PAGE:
post #25 of 32

I rarely write in cursive, I don't have the best penmanship and it's even worse in cursive. I often wonder if I have or had dysgraphia as a child as I grip too tightly and have an improper pencil grip. Print is just easier for me. 

 

That said, I have heard or more and more cases where schools are not teaching cursive. I, personally, think that cursive should still be taught. 

post #26 of 32

I have a mix of cursive and print. My print alone stinks and looks like a squirrel on crack's writing. My cursive is very nice but impractical. My answer to that is to go half and half. It's actually very nice, I've always gotten compliments on it.

 

Strangely, I have no recollection of ever being taught cursive. I thought it was just me forgetting stuff, of course I'd been taught, everyone is. Surprise surprise, my lifelong best friend, who was in all the same schools and classes as I was, doesn't remember it either, and neither do other people we knew way back, so I guess our school really didn't teach it. I know I knew it by maybe 9 or 10, but I guess I just picked it up somewhere, from parents or friends or something.

 

My current cursive, which I only use for writing in journals and for cards and such, I taught myself when I was 12-13. I looked at fonts on the computer and copied them until it came naturally to me. It's very beautiful, but as I said, impractical and hard to read for a lot of people unused to seeing script penmanship.

post #27 of 32

I really think cursive is important but I have not been able to come up with a good reason to convince our schools to keep at it. It's taught for a little while in 3rd grade and then fades away. I just believe that someone that can write well shows a skill (to employers, etc.) that is respected. I went to Catholic schools, where cursive was drilled into us for hours and hours through multiple grades. My sisters and I all had very nice handwriting, as did our parents who also went to catholic schools. I'm disappointed that my kids will not have this skill. They are not interested in learning it. :(

post #28 of 32

I very rarely print. I very often send hand written notes. I hoard stationary and love nothing more than receiving a hand written note (my brother and mother and I correspond regularly).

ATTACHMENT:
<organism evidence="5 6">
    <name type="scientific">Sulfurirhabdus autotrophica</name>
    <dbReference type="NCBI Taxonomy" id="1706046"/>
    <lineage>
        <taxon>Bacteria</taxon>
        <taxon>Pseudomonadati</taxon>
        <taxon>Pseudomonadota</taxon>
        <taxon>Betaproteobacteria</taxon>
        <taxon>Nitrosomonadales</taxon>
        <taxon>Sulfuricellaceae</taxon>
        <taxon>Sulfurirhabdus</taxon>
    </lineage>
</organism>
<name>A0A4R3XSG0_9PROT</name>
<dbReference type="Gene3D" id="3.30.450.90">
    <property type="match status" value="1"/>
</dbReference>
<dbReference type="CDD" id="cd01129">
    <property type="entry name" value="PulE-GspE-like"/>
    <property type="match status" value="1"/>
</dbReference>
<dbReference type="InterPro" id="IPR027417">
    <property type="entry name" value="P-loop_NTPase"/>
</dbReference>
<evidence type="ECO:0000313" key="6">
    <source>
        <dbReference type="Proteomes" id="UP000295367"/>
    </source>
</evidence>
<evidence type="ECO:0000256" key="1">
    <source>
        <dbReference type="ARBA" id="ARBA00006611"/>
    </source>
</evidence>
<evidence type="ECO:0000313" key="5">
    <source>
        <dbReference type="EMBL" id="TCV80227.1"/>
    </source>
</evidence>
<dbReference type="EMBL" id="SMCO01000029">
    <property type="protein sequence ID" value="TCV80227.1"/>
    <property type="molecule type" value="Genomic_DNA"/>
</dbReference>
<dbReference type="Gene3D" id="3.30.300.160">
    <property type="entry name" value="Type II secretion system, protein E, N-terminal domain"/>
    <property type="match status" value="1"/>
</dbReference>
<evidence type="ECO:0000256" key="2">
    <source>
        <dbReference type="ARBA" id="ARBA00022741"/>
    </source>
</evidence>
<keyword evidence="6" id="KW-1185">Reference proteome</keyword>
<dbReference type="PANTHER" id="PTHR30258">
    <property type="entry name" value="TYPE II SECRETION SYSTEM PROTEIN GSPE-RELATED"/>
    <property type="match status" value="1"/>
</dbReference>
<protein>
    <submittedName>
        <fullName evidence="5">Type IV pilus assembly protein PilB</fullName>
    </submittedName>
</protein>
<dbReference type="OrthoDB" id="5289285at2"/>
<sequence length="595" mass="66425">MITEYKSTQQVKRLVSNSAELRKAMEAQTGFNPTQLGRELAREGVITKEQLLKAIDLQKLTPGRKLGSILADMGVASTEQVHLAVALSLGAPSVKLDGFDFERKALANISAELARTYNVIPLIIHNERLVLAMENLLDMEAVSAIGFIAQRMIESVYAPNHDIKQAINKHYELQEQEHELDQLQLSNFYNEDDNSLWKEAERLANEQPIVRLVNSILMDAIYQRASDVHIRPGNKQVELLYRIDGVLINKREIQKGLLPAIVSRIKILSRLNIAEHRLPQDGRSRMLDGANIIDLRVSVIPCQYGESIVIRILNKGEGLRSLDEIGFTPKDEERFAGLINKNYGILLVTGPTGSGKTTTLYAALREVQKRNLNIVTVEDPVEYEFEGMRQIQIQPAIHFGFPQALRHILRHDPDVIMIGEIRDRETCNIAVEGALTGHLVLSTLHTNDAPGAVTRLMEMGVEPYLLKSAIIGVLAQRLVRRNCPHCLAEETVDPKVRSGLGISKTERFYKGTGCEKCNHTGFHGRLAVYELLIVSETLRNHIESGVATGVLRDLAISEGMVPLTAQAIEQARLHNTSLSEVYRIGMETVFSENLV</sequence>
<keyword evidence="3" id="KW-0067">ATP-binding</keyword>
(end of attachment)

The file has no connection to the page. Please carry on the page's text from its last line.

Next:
My kids will home-learn cursive first. It makes me sick that so many kids aren't even learning cursive anymore. :(

post #29 of 32

ummm... i handwrite notes... in print. I barely learned cursive my self, and hope that my kids won't be spending time on it the future.

post #30 of 32

This thread caught my eye because I hadn't ever really thought about it before!  I feel a little weird that I don't care about cursive nearly as much as a lot of the other mamas here.  Maybe I should reconsider.  To answer your questions:

 

I always print.  I hated learning cursive and stopped using it as soon as I was allowed to (middle school).  I also find cursive difficult to read, even if the writer has great handwriting...

 

I handwrite notes all the time.  

 

I'd like my DD to learn cursive so that if she sees it she will be able to read it.  However, I don't have super strong feelings.  It seems like lots of schools are cutting arts, music, PE, and its more important to me that DD gets those than cursive.  

post #31 of 32

I teach high school and 98% of my students print.  And I prefer it that way--cursive is harder to read. 

post #32 of 32
Quote:
Originally Posted by MommyBecky View Post

My mother is a Montessori teacher. When I began teaching my daughter to write, she stressed teaching her cursive first. She said she used to not think it was a big deal, but after 30 yrs of teaching, she is convinced it is the way to go. She also said children will not have trouble reading print even if they learn cursive first. She told me that there is less letter confusion in cursive and everything pretty much moves in one direction, you don't really have to pick up your hand while writing cursive so it can be less confusing... I think it's probably also good for fine motor development. 

I think it's a shame that some of my friends do not even know how to write a true signature. I think it is easier to take notes in cursive (usually, it depends on how my hands are feeling!)



My son's first grade Montessori teacher agrees with your mother.  She made a lot of very good points wrt cursive, most of which you shared already. She said that it was easier for younger children to master than printing as well. She compared it to drawing. She said, "when children draw, they draw in a flowing way. They will always draw a circle before a square." This made a whole lot of sense to me.